I am SHE. OK, when exactly did my fascination for Urdu start? I think it started from my high school days, with the poetry written for Hindi films songs by the likes of Sahir Ludhianvi, Shakeel Badayuni and Shailendra. (Note: Hindi and Urdu are interchangeably used.) However I did nothing to give credit to this fascination. I picked up a few words from the movie songs and from ghazals and just sat up tight . I also wrote some childish poems in my school days and I remember winning a (class-level and not any bigger) prize in my 7th standard for a silly poem. I wrote more bad poems during my Engineering and had the audacity to read it aloud to my friends. I believe no one (including me) had any inclination for poetry and hence I escaped unscathed, without any one remembering anything about those poems and I’m glad that when we meet, many more unpleasant things may be brought up for the innocent purpose of laughter but not the poems.
OK, coming back to Urdu, the most attractive part of Urdu for me is the phonetics. It’s very sweet to the ears. I can speak five languages (of which two languages have no script) and follow 3 or 4 more. So, I think you can take my word for it. Even if someone does a research on the sweetest languages, you can be sure that Udru will figure in the list. Another attractive part for me is that the pronunciations in Urdu will always allude me, no matter how much I try. Tell me, how many of you have a personal tutor to get the pronunciations of your mother tongue right? Many Muslim families, who speak Urdu at home, get a personal tutor for their children to help them get the right pronunciations of the difficult to pronounce Urdu syllables. (For example, ka in qayamat or kismat or taqdeer. Kha, Ga, pha are relatively simpler)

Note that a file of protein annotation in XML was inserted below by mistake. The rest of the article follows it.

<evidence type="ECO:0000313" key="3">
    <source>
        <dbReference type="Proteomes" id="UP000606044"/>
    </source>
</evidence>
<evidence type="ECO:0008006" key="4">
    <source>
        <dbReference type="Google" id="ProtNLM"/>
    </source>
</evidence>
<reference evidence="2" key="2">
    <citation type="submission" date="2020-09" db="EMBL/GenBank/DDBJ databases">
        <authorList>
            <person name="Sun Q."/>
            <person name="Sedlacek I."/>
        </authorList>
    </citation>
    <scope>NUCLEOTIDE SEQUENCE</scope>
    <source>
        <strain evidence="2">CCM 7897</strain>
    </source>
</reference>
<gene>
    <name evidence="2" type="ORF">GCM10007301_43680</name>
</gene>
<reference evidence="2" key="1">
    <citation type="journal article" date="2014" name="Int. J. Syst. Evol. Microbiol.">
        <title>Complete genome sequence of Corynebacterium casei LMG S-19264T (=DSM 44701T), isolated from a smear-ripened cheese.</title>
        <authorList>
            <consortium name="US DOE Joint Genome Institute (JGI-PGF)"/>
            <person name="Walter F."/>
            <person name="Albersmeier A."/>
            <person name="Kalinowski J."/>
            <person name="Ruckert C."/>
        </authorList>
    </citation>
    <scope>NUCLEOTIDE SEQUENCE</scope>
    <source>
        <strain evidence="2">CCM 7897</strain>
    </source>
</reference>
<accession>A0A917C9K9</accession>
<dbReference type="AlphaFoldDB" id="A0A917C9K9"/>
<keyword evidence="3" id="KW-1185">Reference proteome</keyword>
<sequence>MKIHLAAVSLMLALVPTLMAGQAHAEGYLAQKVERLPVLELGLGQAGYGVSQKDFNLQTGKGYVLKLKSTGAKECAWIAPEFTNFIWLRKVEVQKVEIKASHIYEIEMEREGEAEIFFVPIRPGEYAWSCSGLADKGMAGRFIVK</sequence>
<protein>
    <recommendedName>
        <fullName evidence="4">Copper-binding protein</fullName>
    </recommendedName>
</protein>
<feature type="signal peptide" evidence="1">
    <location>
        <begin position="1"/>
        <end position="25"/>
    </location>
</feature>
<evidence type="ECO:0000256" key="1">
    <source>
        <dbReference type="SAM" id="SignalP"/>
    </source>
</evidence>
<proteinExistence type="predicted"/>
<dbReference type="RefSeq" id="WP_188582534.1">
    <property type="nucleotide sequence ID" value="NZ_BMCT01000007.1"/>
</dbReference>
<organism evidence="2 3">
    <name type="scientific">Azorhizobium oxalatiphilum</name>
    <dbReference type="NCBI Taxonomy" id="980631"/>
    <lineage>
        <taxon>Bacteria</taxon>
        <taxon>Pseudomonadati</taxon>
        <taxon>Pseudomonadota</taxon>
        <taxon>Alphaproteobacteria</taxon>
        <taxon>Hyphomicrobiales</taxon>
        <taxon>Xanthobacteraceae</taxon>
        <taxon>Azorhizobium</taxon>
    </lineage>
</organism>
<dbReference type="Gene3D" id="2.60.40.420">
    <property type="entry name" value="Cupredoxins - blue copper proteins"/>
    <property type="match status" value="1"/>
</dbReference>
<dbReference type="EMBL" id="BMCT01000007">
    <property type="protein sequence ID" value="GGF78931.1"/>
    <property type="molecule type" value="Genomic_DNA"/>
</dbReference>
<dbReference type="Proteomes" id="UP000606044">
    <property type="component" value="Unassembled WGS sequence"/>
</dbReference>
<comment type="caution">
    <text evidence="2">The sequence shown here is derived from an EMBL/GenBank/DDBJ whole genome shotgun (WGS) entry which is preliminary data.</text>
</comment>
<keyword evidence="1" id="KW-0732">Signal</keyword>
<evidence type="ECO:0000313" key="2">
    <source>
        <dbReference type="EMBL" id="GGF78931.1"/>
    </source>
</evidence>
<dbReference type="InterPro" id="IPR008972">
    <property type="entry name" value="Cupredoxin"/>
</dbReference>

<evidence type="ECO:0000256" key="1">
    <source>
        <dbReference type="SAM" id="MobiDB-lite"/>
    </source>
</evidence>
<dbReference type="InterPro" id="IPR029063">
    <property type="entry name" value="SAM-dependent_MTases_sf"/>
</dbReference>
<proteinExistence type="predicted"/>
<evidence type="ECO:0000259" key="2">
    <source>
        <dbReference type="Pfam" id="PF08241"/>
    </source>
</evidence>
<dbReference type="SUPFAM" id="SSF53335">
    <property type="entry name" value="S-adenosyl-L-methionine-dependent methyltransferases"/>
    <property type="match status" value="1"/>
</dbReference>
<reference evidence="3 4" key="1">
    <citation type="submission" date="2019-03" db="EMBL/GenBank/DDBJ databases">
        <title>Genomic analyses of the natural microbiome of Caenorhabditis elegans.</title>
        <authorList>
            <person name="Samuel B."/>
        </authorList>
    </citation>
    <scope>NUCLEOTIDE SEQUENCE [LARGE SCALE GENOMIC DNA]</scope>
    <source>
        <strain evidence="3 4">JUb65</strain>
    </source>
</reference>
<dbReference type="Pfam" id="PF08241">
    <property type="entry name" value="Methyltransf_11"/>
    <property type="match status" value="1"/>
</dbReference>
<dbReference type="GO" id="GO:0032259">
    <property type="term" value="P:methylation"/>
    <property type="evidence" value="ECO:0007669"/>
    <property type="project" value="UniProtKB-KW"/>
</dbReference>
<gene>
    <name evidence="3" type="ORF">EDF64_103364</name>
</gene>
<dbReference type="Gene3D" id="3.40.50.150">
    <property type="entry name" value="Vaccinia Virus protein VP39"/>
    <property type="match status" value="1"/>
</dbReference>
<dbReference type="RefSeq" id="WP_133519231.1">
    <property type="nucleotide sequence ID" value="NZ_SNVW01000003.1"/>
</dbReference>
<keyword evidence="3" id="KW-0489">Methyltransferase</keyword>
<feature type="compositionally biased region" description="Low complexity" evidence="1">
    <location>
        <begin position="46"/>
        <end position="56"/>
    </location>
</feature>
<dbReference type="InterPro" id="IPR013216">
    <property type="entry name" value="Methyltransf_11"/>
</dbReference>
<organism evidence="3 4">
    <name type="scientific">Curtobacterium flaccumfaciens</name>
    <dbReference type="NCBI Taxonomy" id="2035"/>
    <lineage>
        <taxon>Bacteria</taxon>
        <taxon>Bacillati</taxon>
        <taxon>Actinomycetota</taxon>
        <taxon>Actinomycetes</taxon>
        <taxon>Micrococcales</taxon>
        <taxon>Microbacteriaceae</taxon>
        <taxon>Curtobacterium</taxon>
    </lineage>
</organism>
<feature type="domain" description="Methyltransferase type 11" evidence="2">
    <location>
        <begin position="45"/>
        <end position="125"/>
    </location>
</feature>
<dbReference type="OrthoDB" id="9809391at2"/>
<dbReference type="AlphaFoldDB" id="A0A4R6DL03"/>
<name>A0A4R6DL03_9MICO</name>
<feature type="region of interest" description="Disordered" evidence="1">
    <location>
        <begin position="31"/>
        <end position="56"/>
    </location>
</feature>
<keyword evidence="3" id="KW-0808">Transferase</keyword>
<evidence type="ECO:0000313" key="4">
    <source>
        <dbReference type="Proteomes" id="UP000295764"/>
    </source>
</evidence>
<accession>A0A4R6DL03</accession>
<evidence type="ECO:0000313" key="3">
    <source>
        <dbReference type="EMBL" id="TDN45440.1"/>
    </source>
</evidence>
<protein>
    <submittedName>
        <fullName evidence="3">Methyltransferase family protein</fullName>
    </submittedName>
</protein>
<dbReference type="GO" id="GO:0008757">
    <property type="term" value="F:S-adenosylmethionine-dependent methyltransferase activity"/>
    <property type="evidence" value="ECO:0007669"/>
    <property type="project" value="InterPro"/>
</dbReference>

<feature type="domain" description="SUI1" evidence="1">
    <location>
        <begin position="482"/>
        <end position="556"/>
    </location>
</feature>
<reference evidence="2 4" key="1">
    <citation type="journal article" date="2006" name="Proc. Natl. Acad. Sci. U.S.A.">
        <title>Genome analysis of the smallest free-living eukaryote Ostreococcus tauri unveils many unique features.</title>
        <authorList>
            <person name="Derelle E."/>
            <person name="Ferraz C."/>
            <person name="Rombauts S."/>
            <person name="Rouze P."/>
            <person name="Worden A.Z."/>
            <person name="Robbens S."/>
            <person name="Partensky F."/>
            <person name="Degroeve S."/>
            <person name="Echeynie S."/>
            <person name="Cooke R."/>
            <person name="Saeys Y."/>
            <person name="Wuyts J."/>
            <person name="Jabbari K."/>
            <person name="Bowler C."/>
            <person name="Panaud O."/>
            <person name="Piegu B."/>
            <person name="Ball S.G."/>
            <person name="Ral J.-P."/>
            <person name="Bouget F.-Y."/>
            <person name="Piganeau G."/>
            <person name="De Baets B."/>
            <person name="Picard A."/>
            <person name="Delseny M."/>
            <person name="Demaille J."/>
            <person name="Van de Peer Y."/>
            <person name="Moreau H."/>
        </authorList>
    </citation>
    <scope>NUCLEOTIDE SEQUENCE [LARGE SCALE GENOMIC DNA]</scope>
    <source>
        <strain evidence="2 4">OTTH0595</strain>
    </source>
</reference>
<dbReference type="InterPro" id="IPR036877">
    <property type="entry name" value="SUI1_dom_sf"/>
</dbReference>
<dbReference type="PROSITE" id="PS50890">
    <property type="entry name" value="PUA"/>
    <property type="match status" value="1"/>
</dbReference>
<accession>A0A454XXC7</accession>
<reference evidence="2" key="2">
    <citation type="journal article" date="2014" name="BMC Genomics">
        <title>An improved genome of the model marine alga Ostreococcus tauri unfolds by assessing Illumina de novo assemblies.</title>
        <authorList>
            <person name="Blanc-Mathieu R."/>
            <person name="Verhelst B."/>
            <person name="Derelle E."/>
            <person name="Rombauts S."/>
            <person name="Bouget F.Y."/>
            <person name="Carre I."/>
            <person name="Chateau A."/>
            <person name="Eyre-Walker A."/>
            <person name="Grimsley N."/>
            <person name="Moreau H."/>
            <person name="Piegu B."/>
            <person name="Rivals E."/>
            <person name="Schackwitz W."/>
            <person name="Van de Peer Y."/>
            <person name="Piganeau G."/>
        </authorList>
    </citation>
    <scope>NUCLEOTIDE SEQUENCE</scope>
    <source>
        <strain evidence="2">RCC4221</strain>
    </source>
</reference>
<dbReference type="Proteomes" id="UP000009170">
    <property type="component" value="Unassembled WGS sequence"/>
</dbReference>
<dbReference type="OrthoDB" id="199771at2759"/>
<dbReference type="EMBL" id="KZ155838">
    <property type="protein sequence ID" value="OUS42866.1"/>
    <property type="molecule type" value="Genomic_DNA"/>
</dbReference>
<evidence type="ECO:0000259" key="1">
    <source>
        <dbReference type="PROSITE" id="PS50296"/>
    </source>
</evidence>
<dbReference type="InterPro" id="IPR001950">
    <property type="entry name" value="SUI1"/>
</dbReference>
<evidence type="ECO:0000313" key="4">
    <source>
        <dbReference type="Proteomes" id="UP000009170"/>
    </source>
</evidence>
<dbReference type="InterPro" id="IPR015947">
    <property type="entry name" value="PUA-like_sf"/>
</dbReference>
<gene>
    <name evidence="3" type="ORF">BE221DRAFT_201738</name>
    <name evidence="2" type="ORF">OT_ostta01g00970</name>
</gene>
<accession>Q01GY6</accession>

I read my first Hindi novel about six years back. I would have liked to say I have come a long way from there but no. Recently I read Ismat Chugtai’s novel which had at least ten unknown Urdu words on each page and the publisher was kind enough to give meanings of these words on the footer of each page. This helped me read the book but I don’t really know how many of them I remember now.
Five years after first listening to Abida Parveen’s recitation of Faiz Ahmed Faiz, considered one of the greatest Urdu poets of our times, I got curious to find out what is the meaning of the poem. There was another favourite Faiz’s poem ‘ Gulon me rang bhare’ sung by the great Ghazal artist Mehdi Hassan. We knew this was a poem about revolution and had a vague idea of what it means but again, not giving any leeway to my fascination, I left it there. I cannot rule out a certain thrill when there was an unknown word in the poem that sounded good and was open to any interpretation, limited only by one’s imagination.
Last week I read a random poem by Faiz and looked up online Urdu dictionary and this led me to try my hand at translating it. This rekindled my interest in poetry and new interest in translation. I also found that translation is a sure way of remembering the difficult words that, otherwise, get wiped out of memory in no time. Just like any other fascination of mine, this will also die very soon but as long as it lasts, I want to contribute to this blog of my dearest friend who has kindly given me unrestricted permissions for a hundred years. But if he does a re-org, I will have to remind him again.